Simple Examples of Structure Optimization

by Pasquale Pavone for exciting nitrogen

Purpose: In this tutorial you will learn how to set up and execute the optimization of the relative position of the atoms in the unit cell of a crystal. Examples will be presented for the diamond crystal. Additionally, it will be explained how to visualize the relative atomic coordinates during the relaxation process.

### 0. Define relevant environment variables

Read the following paragraphs before starting with the rest of this tutorial!

Before starting, be sure that relevant environment variables are already defined as specified in How to set environment variables for tutorials scripts. Here is a list of the scripts which are relevant for this tutorial with a short description.

• EXECUTE-single.sh: (Bash) shell script for running a single exciting calculation.
• PLOT-relaxdistance.py: Python visualization tool for following relative atomic coordinates of atoms during the relaxation process.
• PLOT-status.py: Python visualization tool for RMS deviations of the SCF potential as a function of the iteration number during the SCF loop.
• PLOT-maxforce.py: Python visualization tool for the maximum amplitude of the force on the atoms during relaxation.

From now on the symbol \$ will indicate the shell prompt.

Requirements: Bash shell. Python numpy, lxml, matplotlib.pyplot, and sys libraries.

### 1. Diamond: Set up the calculations

As a first example, we consider the relaxation of the internal coordinates of the carbon atoms in the diamond structure (fcc with two atoms in the unit cell). The same formalism can be easily applied to other materials which crystallize in the diamond structure, e.g., silicon, germanium, and α-tin. In fact, we already know that the optimized atomic coordinates (in crystal coordinates) of the two atoms in the diamond structure are (apart from a common translation)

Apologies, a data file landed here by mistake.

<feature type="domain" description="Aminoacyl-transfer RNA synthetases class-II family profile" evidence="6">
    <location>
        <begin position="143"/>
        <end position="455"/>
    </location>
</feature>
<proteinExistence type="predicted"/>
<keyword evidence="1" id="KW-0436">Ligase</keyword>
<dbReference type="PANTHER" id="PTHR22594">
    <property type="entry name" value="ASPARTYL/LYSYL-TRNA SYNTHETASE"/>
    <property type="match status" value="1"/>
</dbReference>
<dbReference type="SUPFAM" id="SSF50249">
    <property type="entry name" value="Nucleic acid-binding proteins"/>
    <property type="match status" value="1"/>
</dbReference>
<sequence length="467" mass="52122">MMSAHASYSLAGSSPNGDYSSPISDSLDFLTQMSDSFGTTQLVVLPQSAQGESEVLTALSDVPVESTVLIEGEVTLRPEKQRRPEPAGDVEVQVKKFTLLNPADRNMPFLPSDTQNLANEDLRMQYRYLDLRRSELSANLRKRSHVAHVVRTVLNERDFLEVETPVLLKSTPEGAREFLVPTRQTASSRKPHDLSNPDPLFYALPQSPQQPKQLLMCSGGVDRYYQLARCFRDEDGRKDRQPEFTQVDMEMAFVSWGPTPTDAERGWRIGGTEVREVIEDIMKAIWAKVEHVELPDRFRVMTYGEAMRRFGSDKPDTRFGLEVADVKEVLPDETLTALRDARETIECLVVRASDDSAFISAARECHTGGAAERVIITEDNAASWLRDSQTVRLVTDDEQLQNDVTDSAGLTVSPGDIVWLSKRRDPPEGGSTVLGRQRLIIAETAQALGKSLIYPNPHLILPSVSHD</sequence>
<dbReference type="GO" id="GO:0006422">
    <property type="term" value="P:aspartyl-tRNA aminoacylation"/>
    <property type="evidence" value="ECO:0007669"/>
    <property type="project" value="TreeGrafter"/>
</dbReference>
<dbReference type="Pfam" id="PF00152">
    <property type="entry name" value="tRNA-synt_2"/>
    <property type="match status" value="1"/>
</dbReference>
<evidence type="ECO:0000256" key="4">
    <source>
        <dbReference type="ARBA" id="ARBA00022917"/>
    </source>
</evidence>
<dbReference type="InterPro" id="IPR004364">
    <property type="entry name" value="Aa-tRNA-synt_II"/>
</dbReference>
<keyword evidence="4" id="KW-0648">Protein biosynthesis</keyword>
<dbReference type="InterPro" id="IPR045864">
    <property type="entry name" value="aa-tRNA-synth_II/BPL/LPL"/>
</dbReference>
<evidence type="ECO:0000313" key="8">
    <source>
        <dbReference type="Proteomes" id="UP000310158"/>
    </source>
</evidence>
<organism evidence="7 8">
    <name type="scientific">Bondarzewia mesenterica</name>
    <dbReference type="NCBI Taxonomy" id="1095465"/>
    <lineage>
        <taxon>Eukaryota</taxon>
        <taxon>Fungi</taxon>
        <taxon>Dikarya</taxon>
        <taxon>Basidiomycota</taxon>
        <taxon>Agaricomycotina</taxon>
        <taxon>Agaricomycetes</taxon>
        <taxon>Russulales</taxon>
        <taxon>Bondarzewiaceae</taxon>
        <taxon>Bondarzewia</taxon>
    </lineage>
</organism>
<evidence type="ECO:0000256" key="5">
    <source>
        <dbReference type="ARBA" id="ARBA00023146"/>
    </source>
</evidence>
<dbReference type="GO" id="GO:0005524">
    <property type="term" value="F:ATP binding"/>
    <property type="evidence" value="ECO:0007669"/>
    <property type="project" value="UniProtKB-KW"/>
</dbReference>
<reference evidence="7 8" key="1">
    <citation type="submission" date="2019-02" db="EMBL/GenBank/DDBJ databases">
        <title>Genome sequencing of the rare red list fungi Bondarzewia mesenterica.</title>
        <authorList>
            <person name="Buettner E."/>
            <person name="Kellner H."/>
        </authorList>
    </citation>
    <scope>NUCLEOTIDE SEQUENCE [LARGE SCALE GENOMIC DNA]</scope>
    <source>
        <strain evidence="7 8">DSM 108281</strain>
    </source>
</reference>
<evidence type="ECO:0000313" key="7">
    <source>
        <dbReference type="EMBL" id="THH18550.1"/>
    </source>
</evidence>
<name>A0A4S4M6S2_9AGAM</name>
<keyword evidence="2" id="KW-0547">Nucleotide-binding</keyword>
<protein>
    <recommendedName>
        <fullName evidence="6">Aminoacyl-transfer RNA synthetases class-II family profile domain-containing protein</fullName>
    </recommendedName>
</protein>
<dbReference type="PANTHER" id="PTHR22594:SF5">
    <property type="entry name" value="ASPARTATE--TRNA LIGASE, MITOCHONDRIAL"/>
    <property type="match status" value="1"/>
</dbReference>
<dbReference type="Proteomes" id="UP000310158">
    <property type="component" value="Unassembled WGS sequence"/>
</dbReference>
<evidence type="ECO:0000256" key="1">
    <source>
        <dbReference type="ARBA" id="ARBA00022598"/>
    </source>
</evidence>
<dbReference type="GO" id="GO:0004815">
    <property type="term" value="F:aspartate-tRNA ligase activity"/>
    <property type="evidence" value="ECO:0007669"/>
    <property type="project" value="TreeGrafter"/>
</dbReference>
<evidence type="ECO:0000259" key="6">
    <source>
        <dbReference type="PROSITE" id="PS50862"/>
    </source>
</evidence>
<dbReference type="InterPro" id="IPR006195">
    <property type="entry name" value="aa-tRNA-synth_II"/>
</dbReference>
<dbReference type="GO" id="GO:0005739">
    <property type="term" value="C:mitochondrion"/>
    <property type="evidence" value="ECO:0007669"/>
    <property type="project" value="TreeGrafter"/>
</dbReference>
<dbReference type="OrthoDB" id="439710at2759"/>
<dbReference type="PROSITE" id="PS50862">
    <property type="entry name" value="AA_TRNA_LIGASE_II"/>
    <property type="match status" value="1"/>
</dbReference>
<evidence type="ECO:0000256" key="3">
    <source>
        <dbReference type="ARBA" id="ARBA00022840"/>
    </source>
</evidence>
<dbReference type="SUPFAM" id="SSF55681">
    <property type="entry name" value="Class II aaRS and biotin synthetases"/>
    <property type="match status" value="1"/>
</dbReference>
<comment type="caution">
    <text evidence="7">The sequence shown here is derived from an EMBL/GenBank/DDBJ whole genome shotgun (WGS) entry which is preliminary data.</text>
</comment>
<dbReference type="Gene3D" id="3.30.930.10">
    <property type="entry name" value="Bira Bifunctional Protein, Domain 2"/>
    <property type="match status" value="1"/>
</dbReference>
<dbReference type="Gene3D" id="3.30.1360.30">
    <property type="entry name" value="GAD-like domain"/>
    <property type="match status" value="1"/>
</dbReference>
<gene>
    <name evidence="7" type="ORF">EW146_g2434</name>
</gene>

• (0, 0, 0) for the first atom,
• (0.25, 0,25, 0.25) for the second atom.

In this example, we will verify this fact. The first step is to create a directory for each system that you want to investigate. Thus, we will create a directory diamond-relax and we move inside it.

``````\$ mkdir diamond-relax
\$ cd diamond-relax```
```

Inside this directory, we create the file input.xml. This file could look like the following.

```<input>

<title>Diamond: Internal-structure optimization</title>

<structure speciespath="\$EXCITINGROOT/species">

<crystal scale="6.719">
<basevect> 0.5  0.5  0.0 </basevect>
<basevect> 0.5  0.0  0.5 </basevect>
<basevect> 0.0  0.5  0.5 </basevect>
</crystal>

<species speciesfile="C.xml" rmt="1.20">
<atom coord="0.00 0.00 0.00" />
<atom coord="0.30 0.30 0.30" />
</species>

</structure>

<groundstate
ngridk="6 6 6"
swidth="0.0001"
xctype="GGA_PBE_SOL">
</groundstate>

<relax></relax>

</input>
```

Please, remember that the input file for an exciting calculation must always be called input.xml.